Friday, August 24, 2012

For the ladies...

Lately, a huge theme in my life has been women. The coming together of women, women's rights, women as leaders and women as support groups. Women's issues also seem to be prevalent in the news lately with so much to-do about Akin's latest comment as well as women's healthcare via the new Obama plan.

Recently, my friend Lindsey borrowed me the documentary, "Miss Representation." The film talked about so many interesting issues involving women; the lack of women in high leadership positions and politics, the way women are quickly criticized for their looks rather than their policies, intelligence, leadership, etc., and even the fact that women tend to be the first criticize other women (see any article about recent Olympic gold medalist, Gabrielle Douglas, and her hair. ) Really? She just won a gold medal and was the first black woman to win gold in all-around for gymnastics and all we can focus on is her hair? I get that there are some cultural issues surrounding this but WOMEN, let's build each other UP and not tear each other DOWN!

Okay...not seriously. I thought it was kinda funny though! :)

Not only did this make me ponder all of these social issues that are taking place right now, but I also thought about myself and my own position as a woman who owns a business in a male-dominated sector. In the US, according to the last US Census Bureau Survey of Business Owners, only 28.8% of businesses were owned by women, compared to the 51.5% owned by men. Not only that, but I work in a male dominated sector - biking. Now, I can really only think of a few bike-oriented businesses owned by women in Minneapolis, but this article from Portland, Oregon gives a glimpse into female bike business ownership. Many times when giving a tour, people act with shock or awe when they ask about who owns the business and I respond, "I do." Many times I get the reaction, "Good for you!" I am not offended, people want to be supportive. I just can't help but wonder if a man would get the same response? When I started my business last year, I also went into a coffee shop to see if the owner would give discount coupons I could give to my riders. I would mention his shop as we passed during the tour. The owner begrudgingly gave them to me but also told me that, "Most people don't know how hard it is to start a business and most businesses don't survive." He looked at me like I had no clue what was involved in running a business and that I would inevitably fail. I don't hand out his coupons and I don't go buy coffee from his shop - nor mention it on my tour.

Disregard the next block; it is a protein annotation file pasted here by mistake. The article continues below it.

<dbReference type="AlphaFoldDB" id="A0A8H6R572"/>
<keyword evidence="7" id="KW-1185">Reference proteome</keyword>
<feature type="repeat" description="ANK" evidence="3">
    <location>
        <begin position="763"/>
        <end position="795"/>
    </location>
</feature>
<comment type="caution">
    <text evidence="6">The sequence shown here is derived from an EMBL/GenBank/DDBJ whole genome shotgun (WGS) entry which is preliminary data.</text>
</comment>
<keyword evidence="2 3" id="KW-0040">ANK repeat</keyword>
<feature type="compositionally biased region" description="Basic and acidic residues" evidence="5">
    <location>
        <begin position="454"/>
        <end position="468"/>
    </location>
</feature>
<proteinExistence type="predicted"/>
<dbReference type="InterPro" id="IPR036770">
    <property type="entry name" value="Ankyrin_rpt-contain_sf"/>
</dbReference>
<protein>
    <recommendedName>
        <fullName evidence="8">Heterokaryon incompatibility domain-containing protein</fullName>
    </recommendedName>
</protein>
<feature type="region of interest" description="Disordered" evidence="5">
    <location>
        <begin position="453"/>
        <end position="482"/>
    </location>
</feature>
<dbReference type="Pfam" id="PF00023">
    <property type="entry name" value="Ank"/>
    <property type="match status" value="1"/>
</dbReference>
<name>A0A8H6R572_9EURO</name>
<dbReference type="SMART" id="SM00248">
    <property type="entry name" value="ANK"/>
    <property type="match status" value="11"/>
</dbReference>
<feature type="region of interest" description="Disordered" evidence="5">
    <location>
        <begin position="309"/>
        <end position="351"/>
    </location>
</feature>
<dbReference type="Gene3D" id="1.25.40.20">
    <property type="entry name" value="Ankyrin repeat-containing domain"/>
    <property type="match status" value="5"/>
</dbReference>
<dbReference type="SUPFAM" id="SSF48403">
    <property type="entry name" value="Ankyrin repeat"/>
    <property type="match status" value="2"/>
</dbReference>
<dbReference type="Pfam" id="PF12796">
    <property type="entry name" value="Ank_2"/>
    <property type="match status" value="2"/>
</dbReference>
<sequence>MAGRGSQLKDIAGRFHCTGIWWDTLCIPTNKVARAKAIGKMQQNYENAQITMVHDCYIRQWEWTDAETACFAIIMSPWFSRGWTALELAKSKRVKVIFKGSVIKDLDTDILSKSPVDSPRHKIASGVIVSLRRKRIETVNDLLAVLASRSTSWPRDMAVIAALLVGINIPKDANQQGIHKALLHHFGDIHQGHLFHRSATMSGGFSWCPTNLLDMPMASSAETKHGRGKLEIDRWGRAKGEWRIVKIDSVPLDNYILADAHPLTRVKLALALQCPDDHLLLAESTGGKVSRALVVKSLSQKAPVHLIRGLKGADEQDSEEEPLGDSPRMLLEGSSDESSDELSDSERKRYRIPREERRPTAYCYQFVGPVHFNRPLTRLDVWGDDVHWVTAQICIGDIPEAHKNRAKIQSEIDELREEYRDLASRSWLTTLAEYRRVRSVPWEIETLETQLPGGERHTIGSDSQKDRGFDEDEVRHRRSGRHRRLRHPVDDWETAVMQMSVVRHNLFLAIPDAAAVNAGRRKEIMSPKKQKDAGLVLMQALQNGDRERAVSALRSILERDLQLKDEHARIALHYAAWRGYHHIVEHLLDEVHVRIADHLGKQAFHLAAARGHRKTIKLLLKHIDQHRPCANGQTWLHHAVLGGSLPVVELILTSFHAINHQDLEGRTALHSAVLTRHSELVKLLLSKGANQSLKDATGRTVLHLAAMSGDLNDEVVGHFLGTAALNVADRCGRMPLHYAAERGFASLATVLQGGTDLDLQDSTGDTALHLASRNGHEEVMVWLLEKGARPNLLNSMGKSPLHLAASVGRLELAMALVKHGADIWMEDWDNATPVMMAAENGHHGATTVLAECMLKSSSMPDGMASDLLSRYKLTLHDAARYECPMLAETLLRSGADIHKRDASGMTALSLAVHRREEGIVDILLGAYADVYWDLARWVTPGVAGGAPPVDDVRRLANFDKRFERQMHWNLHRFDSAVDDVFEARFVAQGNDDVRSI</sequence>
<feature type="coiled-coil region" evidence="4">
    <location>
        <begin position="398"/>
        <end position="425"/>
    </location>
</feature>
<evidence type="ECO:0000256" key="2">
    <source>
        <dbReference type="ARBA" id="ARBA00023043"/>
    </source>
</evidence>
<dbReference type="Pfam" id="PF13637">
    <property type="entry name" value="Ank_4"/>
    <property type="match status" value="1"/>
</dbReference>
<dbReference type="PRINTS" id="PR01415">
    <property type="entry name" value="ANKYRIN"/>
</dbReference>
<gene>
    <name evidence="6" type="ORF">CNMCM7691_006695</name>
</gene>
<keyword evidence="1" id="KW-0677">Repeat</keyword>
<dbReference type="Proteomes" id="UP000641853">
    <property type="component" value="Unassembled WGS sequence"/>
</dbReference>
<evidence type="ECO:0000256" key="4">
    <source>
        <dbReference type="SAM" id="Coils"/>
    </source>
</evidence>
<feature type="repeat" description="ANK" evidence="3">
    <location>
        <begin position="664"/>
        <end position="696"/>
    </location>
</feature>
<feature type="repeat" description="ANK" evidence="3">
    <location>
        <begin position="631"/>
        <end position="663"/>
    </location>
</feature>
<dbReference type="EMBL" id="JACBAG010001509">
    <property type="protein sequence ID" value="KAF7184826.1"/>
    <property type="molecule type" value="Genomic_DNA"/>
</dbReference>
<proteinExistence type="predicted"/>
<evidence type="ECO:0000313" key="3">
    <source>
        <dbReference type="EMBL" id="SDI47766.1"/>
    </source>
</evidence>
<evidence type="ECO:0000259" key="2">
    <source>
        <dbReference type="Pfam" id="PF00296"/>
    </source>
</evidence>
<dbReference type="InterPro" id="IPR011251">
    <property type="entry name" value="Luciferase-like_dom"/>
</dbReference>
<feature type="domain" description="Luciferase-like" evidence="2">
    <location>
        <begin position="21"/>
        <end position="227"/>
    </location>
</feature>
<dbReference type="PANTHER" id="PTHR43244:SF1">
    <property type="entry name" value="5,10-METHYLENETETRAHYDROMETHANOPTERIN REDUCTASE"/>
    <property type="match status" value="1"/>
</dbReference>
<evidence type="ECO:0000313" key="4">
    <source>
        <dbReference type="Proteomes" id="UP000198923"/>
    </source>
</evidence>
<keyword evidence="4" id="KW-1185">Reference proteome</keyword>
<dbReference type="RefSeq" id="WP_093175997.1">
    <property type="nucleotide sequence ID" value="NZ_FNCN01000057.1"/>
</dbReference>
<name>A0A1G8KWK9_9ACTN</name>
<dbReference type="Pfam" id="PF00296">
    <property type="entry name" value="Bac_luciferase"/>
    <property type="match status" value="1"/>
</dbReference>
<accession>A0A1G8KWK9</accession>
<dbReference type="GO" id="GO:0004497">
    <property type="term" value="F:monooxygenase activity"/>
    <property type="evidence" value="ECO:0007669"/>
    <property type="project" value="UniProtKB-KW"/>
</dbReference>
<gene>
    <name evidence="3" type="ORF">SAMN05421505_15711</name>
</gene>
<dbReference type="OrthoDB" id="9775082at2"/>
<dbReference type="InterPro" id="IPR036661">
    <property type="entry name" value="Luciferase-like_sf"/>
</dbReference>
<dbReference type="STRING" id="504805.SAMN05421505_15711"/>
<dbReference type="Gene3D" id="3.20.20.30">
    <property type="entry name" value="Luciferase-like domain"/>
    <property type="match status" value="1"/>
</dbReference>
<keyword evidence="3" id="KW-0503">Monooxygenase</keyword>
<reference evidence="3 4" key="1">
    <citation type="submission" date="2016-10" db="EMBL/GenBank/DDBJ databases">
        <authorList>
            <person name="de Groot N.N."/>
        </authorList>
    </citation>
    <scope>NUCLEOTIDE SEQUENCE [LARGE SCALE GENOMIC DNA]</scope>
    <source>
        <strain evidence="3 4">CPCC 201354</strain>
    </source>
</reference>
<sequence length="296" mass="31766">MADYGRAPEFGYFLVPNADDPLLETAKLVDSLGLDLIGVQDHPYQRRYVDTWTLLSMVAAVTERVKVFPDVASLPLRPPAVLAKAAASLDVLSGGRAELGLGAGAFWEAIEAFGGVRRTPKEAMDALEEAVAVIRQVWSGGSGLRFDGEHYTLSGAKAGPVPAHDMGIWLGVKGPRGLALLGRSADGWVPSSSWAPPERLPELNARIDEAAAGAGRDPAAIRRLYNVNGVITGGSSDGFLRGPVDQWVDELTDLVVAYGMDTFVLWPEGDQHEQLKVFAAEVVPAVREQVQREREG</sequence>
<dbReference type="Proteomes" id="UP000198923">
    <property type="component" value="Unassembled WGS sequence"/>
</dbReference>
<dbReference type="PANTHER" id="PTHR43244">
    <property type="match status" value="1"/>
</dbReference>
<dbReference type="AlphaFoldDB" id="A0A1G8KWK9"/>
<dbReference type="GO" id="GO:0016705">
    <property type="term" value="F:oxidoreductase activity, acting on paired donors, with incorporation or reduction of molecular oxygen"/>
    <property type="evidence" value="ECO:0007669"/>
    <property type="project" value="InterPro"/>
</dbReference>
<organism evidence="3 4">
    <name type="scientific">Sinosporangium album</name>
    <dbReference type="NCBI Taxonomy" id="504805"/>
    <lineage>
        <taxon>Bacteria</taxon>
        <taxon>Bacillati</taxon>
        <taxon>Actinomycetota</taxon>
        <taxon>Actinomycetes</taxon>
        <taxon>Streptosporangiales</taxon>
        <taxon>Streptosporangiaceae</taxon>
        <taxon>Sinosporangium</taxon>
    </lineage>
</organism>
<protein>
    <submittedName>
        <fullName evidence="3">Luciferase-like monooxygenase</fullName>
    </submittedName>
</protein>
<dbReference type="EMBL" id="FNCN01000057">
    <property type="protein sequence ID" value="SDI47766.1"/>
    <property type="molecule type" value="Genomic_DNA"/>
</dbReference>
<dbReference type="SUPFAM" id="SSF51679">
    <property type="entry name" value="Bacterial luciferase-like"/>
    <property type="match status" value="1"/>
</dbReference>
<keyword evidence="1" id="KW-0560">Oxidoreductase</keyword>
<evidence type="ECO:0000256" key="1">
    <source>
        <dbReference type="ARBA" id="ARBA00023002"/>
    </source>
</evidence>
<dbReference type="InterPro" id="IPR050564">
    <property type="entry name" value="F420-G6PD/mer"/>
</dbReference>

Source: via Thom on Pinterest

Along with all of this, I also had a recent conversation with my sister about our upbringing. My sister and I discussed how we grew up in a home that didn't treat boys and girls differently. We were all encouraged to pursue our interests and to learn - no matter what the subject and no matter boy or girl (we have a brother in the middle of us). We were continuously told that we could succeed in anything if we worked hard enough, put our minds to it and were willing to sacrifice. Ah, sacrifice - like the tiny place that I live in now to save money so I can spend it on my business rather than rent. It's not always been fun, but it's been worth it to be able to work in the field I want and pursue my passion.

Studies show that when girls and boys grow up, at a young age, girls and boys tend to be equal on aspiring to have leadership positions; positions in politics, news, business, science, etc. Only a few years later, they show that girls' aspirations to be in these positions drop drastically. What is it in those years that makes girls change? I've read this in a few different articles suggesting this as well as it was noted in "Miss Representation."

This makes me think about my own nieces and their experiences as well as their future. While I know their parents tell them that they all can be whatever they put their minds to, my own experience makes me want to reiterate this point. Additionally, I want to remind women to reinforce this to THEIR daughters, granddaughters and nieces.  Tell your young ladies that they are more than a face and a body. They have more to give this world. They are heart, intelligence, soul and strength. They will achieve whatever they truly put their minds to. Remind them to not let ANYONE tell them any differently. To my lovely young ladies - if you ever need a reminder of this, call your Auntie. She will be happy to remind you!

All of this reminds me of the success I want to have in my own business. It's not just for me, it's for other women. Women who want to work in the bike industry. Women who doubt themselves. Fellow female entrepreneurs. For my nieces. For my family who has always told me that I can do anything I put my mind to. For my late grandmother, an entrepreneur herself, who understood when I sacrificed time away from her and my family for my business. The grandmother that told me that my business was more important - and it wasn't - but she wanted me to succeed and supported my dreams.

This brings me to my final thought. Women - let us support one another. Let us not be jealous and critical. Let us build women up for their successes and not tear them down for their inadequacies, for we all have them. Let us focus on our words, our minds, our strength, our talents and not our appearance. We are more than our shells. Let us all be confident in ourselves and work towards our ambitions. Don't ever doubt your own dreams. Walk towards the mission you feel that is in your heart and when things get difficult, know that the women in your lives will be there to support you. Women, be the support other women need.

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